## Jumping frog

### Problem 490

There are `n` stones in a pond, numbered 1 to `n`. Consecutive stones are spaced one unit apart.

A frog sits on stone 1. He wishes to visit each stone exactly once, stopping on stone `n`. However, he can only jump from one stone to another if they are at most 3 units apart. In other words, from stone `i`, he can reach a stone `j` if 1 ≤ `j` ≤ `n` and `j` is in the set {`i`-3, `i`-2, `i`-1, `i`+1, `i`+2, `i`+3}.

Let f(`n`) be the number of ways he can do this. For example, f(6) = 14, as shown below:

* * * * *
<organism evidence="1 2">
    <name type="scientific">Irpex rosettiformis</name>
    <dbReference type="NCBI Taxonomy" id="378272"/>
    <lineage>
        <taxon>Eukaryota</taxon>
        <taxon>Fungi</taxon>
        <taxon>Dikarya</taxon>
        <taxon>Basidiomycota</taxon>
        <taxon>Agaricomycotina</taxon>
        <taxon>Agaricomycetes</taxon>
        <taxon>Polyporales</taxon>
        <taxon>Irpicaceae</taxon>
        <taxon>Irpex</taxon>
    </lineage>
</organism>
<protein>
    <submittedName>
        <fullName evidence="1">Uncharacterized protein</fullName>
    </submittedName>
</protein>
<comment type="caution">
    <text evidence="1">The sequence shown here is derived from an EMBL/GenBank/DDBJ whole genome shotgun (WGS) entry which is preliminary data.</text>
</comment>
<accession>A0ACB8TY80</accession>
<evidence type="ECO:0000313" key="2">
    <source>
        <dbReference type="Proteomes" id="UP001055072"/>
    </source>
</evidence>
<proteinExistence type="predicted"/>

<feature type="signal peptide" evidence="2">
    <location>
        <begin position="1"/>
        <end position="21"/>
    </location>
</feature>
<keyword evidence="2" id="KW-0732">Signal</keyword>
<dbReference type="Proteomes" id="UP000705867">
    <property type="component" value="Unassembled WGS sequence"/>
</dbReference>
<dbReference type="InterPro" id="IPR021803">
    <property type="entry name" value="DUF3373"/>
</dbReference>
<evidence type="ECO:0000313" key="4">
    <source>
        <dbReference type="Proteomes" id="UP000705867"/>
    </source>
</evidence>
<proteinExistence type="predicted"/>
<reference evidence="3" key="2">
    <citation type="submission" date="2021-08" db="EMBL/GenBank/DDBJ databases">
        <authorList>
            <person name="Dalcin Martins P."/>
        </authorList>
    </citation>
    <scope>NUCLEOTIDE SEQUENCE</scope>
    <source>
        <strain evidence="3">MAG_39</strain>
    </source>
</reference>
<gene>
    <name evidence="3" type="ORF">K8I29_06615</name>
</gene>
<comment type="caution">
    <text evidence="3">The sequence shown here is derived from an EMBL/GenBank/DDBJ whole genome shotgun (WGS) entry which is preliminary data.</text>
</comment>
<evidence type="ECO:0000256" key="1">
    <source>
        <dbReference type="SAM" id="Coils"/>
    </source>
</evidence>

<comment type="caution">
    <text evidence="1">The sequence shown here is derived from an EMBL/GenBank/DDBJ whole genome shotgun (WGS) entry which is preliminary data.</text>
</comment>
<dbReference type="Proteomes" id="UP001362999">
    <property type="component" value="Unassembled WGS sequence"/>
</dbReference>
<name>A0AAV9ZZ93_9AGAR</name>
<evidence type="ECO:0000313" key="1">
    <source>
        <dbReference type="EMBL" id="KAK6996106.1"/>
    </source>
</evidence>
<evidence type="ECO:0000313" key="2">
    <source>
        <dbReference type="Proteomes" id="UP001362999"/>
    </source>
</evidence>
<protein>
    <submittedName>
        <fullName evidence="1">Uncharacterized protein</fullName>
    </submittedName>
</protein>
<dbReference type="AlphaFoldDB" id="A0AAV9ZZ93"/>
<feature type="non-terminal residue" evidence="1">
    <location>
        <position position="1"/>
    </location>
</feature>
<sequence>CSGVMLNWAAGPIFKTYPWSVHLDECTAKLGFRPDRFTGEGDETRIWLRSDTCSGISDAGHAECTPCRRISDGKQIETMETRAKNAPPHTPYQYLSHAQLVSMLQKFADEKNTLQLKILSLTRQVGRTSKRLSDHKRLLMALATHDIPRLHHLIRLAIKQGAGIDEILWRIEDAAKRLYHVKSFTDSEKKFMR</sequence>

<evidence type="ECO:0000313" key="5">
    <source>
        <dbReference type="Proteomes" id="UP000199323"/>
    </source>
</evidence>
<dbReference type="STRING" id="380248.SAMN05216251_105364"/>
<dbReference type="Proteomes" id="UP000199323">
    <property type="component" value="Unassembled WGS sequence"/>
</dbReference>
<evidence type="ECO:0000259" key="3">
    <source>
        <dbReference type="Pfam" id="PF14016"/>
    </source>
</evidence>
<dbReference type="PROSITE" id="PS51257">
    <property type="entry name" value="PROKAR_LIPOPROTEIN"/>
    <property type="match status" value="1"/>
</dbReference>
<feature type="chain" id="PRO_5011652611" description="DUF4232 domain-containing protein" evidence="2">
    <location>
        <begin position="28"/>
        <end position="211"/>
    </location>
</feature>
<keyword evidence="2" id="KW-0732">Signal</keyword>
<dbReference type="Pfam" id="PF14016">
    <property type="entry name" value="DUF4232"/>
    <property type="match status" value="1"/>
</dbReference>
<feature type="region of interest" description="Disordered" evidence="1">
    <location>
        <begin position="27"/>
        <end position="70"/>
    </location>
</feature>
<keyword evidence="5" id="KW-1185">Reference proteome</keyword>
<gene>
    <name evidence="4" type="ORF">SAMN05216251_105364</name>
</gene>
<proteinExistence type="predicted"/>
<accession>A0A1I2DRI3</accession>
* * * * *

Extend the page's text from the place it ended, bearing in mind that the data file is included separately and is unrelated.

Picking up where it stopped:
1 → 2 → 3 → 4 → 5 → 6

1 → 2 → 3 → 5 → 4 → 6

1 → 2 → 4 → 3 → 5 → 6

1 → 2 → 4 → 5 → 3 → 6

1 → 2 → 5 → 3 → 4 → 6

1 → 2 → 5 → 4 → 3 → 6

1 → 3 → 2 → 4 → 5 → 6

1 → 3 → 2 → 5 → 4 → 6

1 → 3 → 4 → 2 → 5 → 6

1 → 3 → 5 → 2 → 4 → 6

1 → 4 → 2 → 3 → 5 → 6

1 → 4 → 2 → 5 → 3 → 6

1 → 4 → 3 → 2 → 5 → 6

1 → 4 → 5 → 2 → 3 → 6

Other examples are f(10) = 254 and f(40) = 1439682432976.

Let S(`L`) = ∑ f(`n`)^{3} for 1 ≤ `n` ≤ `L`.

Examples:

S(10) = 18230635

S(20) = 104207881192114219

S(1 000) mod 10^{9} = 225031475

S(1 000 000) mod 10^{9} = 363486179

Find S(10^{14}) mod 10^{9}.